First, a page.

WILPF at the “Money and Movements” Convening
On 11-13 April 2018, WILPF participated in the Count Me In! Consortium’s “Money and Movements” workshop in Naivasha, Kenya. Building on our work to #MoveTheMoney from war to gender justice and peace, WILPF’s Women, Peace and Security Programme Director Abigail Ruane joined over 100 activists and donors from around the world to identify opportunities and strategies for creating a transformative funding ecosystem for feminist movement-building as the basis for transformative, political, feminist change.
The discussion highlighted how current patriarchal and gendered trends around human bodies; power and governance; peoples; technology; and planet are creating a world where feminist movements are either explicitly under attack or face “pink-washing” and depoliticisation of their radical intent.
Today we live in a world where one percent of the population owns 50 percent of the global wealth ($140 trillion). Global military spending ($1.6 trillion) dwarfs global health ($37.6 billion) and education ($6.8 billion) spending. Meanwhile, although women are leading movements around the world, the global feminist movement has the same budget as one F-35 fighter plane (about $110 million).
Current financial rules of the game are rigged toward patriarchal corporate power and against equality and justice – including development justice, tax justice, and gender justice. Gendered anxieties and systems of control shape financial flows. As a result, these flows create and recreate gendered and racialised systems of exploitation and violence.
Is it possible to effectively fund the feminist movement in a world of patriarchal power?
Asking what is needed to effectively fund the feminist movement within a political economy of discrimination and violence cannot be explored without recognising how that context limits opportunities for mobilising and creating change. As one participant stated, “We don’t need bodyguards. We need communities of care.”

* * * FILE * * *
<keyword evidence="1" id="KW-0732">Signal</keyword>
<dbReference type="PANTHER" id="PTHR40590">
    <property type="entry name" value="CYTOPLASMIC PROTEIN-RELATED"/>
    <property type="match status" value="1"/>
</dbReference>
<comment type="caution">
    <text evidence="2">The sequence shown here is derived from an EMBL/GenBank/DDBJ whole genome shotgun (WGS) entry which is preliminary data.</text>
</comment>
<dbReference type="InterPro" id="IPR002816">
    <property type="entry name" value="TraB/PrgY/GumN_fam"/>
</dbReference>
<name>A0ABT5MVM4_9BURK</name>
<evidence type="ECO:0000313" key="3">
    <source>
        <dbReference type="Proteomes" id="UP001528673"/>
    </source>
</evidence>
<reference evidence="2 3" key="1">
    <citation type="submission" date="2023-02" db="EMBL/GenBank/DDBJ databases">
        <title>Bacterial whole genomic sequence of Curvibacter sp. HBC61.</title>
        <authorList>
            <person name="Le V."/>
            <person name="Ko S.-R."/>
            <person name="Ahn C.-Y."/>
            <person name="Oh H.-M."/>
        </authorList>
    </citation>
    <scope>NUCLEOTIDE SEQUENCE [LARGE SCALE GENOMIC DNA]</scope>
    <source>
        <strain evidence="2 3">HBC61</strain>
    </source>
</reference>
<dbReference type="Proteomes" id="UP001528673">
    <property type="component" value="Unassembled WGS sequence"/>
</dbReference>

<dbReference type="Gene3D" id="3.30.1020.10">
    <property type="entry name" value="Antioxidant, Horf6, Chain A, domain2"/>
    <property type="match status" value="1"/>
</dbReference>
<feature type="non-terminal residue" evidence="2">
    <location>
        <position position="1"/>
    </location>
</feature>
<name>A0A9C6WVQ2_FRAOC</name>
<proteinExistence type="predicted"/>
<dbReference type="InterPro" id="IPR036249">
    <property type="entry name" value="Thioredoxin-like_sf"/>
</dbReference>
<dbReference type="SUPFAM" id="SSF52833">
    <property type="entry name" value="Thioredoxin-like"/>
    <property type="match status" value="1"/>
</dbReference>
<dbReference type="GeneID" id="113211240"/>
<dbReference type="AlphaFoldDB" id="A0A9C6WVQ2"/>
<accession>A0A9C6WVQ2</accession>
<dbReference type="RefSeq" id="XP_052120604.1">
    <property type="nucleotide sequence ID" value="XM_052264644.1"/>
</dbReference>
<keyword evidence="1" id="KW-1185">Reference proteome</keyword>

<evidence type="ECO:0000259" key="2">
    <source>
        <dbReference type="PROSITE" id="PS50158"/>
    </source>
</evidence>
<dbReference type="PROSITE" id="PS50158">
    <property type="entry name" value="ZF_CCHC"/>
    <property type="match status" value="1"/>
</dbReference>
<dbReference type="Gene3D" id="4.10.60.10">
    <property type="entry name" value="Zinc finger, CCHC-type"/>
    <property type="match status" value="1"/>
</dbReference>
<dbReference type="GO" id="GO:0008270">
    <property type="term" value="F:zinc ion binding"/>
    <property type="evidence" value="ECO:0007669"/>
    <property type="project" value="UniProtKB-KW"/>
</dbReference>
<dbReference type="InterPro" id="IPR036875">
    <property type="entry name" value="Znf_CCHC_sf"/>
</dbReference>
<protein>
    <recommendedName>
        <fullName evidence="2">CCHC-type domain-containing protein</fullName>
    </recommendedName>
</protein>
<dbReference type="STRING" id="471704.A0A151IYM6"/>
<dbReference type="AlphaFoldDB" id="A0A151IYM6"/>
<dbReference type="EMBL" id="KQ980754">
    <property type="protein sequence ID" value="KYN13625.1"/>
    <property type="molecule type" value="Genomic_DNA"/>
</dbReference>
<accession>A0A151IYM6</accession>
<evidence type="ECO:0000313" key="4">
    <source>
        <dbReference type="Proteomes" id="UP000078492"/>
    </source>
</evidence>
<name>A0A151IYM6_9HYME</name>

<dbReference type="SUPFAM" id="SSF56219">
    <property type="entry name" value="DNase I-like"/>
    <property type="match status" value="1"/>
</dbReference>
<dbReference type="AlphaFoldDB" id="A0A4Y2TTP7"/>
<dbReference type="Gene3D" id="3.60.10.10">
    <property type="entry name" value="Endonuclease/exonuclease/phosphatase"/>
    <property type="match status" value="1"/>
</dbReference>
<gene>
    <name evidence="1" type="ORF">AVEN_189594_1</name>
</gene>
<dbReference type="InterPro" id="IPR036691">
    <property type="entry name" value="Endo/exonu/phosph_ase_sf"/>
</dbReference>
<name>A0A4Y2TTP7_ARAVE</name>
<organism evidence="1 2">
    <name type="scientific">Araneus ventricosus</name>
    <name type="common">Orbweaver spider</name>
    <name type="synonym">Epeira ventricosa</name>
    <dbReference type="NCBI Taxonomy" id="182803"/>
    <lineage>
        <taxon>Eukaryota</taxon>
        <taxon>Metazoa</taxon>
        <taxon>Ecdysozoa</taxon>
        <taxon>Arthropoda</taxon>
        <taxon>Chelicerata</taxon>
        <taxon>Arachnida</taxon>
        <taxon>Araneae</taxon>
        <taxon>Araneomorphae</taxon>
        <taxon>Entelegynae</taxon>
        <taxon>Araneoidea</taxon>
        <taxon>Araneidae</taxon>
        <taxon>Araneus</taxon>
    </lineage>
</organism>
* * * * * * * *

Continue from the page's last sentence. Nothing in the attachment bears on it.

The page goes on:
The limits of the current funding landscape constrain our ability to envision alternative feminist futures. They rationalise shoe-string funding for gender equality and feminist movement building. And they perpetuate narratives and political and economic commitments that subordinate women’s leadership and power. As a result, as another participant noted, “funding feminism is a martial art.”
How can we increase funding for the feminist movement?
Participants at the convening explored how different actors could fit into an ecosystem that funds bold feminist action through differentiated but coordinated roles. Recognising that money is deeply connected to power, participants called for strategic and coordinated action to support short-term practical gender interests to fund the feminist movement, and also long-term gender interest in system change.
In terms of immediate practical action, one recommendation was to strengthen donors’ reasons to trust women: Despite many funders’ commitment to risk-taking, many donors claim women’s organisations are are too risky to invest in. In response to this obstacle, participants called for action to create alternative and compelling stories about the importance of funding the feminist movement, and how to do so effectively. As one participant stated, “We must shift from funding misery and deficit to funding power and resistance.”